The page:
He noted that world population is expected to rise to nine billion people or more over the next few decades and just a few million of those people will be in Canada. That means Canada will continue to have considerable capacity to export food, much of it to non-traditional destinations. For example, India and Nigeria are expected to lead population growth in the coming decades.

“Neither of these countries is currently in Canada’s top 10 destinations,” he said.

But just how much of this growing demand and market share Canada will capture is up in the air, Riese said. Maintaining the status quo would mean 1.8 per cent annual growth in agriculture exports for a total fo $40 billion in annual agriculture GDP by 2030. But making the right investments in technology — and the people to make it work — would see far faster growth.

“Three per cent annual growth and $51 billion in annual agriculture GDP by 2030 is realistic,” he said.

Interest gap

The question is how to attract and retain those employees.

MacDonald-Dewhirst said that might mean developing skills in existing employees so that they can advance their careers within a farming operation.

However, that also means giving the employees the right support to develop, learn and grow rather than simply pushing them off the deep end.

“Often we take the best worker and make them a supervisor,” she said. “But that doesn’t give them supervisory skills.”

She recommended farmers acquaint themselves with the support tools available throughout the industry, such as an ‘AgriHr tool kit’ developed by CAHRC and offered in partnership with KAP to members free of charge.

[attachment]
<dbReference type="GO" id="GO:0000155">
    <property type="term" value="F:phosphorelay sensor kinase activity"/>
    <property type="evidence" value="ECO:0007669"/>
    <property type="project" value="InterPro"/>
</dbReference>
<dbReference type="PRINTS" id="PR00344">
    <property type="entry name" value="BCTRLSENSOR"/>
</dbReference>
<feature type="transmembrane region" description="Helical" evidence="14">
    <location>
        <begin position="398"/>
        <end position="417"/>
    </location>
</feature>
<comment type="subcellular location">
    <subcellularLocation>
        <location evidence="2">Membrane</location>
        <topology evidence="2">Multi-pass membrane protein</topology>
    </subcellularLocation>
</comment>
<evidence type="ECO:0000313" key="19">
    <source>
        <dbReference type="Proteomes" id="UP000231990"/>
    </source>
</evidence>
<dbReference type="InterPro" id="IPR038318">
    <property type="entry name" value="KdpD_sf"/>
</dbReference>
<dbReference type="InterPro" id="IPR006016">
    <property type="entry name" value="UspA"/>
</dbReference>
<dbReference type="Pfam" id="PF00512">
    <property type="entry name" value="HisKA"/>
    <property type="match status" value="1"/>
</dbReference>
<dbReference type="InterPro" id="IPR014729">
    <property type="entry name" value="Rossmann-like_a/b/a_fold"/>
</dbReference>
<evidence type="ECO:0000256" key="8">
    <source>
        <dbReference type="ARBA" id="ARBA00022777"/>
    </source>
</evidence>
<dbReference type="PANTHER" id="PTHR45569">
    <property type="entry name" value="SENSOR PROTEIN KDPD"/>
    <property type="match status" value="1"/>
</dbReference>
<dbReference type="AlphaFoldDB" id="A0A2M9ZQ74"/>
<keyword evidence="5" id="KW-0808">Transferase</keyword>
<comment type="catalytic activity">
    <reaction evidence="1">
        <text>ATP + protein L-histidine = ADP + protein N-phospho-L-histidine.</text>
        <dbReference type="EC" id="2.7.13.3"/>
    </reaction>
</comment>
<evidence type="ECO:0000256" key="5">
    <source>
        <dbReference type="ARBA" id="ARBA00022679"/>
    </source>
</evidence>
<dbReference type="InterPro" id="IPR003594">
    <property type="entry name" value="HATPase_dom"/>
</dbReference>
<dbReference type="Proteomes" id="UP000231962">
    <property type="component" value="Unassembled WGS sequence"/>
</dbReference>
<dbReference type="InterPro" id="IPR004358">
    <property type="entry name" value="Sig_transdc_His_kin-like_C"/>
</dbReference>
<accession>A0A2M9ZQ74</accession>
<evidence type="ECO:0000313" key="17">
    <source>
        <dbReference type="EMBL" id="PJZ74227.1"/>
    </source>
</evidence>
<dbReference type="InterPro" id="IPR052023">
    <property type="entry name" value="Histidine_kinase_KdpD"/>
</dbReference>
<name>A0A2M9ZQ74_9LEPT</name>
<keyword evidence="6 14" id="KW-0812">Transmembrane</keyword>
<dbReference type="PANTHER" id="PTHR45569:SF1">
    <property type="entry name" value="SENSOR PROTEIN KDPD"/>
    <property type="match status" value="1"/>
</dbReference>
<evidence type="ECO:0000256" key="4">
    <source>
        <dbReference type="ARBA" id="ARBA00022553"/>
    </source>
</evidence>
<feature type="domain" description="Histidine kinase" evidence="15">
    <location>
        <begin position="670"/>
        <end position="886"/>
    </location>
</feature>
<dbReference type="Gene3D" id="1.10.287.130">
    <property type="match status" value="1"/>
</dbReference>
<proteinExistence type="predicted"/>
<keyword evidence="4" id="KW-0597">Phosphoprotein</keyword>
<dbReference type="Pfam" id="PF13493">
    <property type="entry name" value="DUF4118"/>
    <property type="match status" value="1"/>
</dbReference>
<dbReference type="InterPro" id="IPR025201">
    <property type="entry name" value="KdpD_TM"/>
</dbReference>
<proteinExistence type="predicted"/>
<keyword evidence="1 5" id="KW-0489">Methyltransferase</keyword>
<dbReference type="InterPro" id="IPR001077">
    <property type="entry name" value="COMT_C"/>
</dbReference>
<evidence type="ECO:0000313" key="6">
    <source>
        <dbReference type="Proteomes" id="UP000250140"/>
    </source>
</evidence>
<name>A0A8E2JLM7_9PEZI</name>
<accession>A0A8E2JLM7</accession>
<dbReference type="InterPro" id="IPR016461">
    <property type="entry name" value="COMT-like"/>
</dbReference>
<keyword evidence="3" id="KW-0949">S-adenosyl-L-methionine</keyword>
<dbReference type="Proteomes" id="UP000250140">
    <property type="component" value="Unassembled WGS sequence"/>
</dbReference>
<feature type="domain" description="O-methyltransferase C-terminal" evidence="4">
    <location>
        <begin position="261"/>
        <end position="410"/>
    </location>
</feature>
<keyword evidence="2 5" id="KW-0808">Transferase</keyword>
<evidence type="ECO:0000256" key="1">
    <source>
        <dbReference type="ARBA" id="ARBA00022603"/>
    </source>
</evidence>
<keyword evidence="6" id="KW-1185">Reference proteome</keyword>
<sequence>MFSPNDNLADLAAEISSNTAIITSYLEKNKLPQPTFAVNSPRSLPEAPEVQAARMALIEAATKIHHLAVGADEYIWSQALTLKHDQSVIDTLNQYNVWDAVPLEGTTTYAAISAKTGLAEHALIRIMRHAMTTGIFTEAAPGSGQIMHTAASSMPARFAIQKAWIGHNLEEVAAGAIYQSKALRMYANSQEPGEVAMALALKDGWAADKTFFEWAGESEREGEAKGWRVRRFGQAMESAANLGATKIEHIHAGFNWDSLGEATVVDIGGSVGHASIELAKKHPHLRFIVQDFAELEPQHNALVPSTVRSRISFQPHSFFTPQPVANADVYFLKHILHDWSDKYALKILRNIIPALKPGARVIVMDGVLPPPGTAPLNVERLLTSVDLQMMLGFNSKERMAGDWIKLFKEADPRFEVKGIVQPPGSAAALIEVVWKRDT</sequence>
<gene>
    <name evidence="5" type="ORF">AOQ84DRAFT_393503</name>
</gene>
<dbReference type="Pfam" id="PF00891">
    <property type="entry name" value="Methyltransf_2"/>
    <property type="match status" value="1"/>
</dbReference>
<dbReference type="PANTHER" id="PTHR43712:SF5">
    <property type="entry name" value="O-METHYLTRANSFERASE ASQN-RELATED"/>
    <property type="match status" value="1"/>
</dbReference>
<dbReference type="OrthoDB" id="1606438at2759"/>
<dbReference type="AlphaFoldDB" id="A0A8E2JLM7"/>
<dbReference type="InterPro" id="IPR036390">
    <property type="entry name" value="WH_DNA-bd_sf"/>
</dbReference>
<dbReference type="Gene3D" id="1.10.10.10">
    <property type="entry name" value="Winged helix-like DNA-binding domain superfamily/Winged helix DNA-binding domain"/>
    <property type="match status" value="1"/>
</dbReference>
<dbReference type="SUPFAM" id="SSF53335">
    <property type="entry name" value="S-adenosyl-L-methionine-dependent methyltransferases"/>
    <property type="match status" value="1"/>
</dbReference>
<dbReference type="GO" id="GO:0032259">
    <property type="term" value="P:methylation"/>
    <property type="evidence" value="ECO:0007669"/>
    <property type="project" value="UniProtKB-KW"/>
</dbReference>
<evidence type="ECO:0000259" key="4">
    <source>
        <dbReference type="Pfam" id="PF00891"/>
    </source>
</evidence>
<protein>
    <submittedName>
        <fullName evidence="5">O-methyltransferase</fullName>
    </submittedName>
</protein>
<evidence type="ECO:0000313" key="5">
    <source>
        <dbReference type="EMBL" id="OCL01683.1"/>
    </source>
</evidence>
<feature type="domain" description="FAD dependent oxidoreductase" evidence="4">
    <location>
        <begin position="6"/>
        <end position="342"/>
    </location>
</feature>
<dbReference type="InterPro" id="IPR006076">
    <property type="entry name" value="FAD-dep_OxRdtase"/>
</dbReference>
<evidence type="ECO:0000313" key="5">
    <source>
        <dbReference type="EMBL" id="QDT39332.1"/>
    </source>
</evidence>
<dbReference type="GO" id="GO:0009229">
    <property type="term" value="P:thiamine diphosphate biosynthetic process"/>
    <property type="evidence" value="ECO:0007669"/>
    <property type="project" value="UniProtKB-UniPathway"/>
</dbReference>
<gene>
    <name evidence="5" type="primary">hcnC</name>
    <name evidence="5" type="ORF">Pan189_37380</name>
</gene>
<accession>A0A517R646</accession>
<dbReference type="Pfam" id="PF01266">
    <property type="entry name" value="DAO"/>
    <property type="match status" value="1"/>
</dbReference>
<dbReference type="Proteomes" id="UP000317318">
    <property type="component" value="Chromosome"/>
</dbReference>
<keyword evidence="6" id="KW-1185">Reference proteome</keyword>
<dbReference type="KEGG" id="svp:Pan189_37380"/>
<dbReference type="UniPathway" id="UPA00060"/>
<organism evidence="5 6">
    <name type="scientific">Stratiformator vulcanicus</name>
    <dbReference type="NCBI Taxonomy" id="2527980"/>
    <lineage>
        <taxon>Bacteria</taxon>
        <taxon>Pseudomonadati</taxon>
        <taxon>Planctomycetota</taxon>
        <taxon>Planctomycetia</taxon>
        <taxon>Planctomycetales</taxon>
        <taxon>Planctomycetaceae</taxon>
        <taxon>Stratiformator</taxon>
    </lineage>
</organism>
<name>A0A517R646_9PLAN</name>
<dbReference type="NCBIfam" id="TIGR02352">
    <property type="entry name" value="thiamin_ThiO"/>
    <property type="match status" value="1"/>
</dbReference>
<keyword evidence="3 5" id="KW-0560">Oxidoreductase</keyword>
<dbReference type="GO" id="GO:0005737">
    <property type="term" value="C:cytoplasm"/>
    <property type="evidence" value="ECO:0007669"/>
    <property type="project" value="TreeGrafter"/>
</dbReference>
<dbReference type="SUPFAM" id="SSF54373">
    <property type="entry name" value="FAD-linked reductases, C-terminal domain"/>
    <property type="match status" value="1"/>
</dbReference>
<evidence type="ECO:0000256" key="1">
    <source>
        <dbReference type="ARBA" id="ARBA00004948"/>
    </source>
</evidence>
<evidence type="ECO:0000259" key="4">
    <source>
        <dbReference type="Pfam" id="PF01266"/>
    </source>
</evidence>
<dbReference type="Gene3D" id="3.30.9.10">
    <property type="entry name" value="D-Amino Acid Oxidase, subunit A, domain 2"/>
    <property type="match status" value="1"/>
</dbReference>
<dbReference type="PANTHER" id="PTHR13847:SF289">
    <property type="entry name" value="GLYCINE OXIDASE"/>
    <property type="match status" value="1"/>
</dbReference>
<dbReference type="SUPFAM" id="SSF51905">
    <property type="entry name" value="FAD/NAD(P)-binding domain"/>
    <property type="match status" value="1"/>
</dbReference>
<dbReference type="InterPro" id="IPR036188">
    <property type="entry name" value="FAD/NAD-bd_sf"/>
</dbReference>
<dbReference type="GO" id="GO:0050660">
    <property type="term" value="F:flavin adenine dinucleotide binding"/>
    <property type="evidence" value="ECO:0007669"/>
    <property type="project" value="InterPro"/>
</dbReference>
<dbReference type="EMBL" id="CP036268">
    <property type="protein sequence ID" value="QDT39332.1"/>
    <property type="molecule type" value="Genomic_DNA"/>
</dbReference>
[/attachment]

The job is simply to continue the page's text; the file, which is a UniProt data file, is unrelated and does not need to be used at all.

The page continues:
Another issue is the need to acquaint non-farmers with the sector and make it an attractive employment destination, Riese said.

“We can want them — but we need to make them want it too,” he said.

During the question period following the presentations, Manitoba Agriculture and Resource Development industry development specialist Stephanie Cruickshanks said there may be opportunity for an earlier and more concentrated effort to bring young people into the sector.

Typically most of the effort to entice young people happens at the secondary and post-secondary level, but she said that seems to be too late, based on what she’s observed in her work on education and training.

“By the time they’re in Grades 9 and 10, they’re already choosing career pathways,” Cruickshanks said.

She also noted that in the U.S., food and agriculture is a “stream” option in the technical skills public education system, on par with trades programs here in Manitoba such as carpentry and culinary arts.

MacDonald-Dewhirst said the two biggest challenges for Manitoba’s agriculture sector will be increasing the pool of potential employees and ensuring those employees are equipped with the right skills.

Challenges remain

One farmer speaking from the floor during the Q-and-A session noted he’s tried many strategies on his farm. But as fast as he can train employees, they depart for greener pastures. He cited the case of one former employee who learned to drive a large truck and obtained his Class 1 licence while on the farm.

“We educated them on our farm, and guess what, he’s a truck driver now,” he said.

He went on to note that it was going to be an ongoing challenge to balance the business needs and limitations of the farm and the reality of attracting employees.

“We’re looking for this magic bullet to keep them there and give them a fair wage,” the farmer said.

MacDonald-Dewhirst responded that it was unlikely there would be a magic bullet, but rather an experimental process where solutions were forged one employee at a time. She agreed the situation is a frustrating one, and noted it’s a similar challenge for farmers anywhere in Canada right now.

“Your shortage is real,” said MacDonald-Dewhirst. “It’s growing and is predicted to grow significantly over a short period of time.”

About the author


Gord Gilmour

Gord Gilmour is Editor of the Manitoba Co-operator.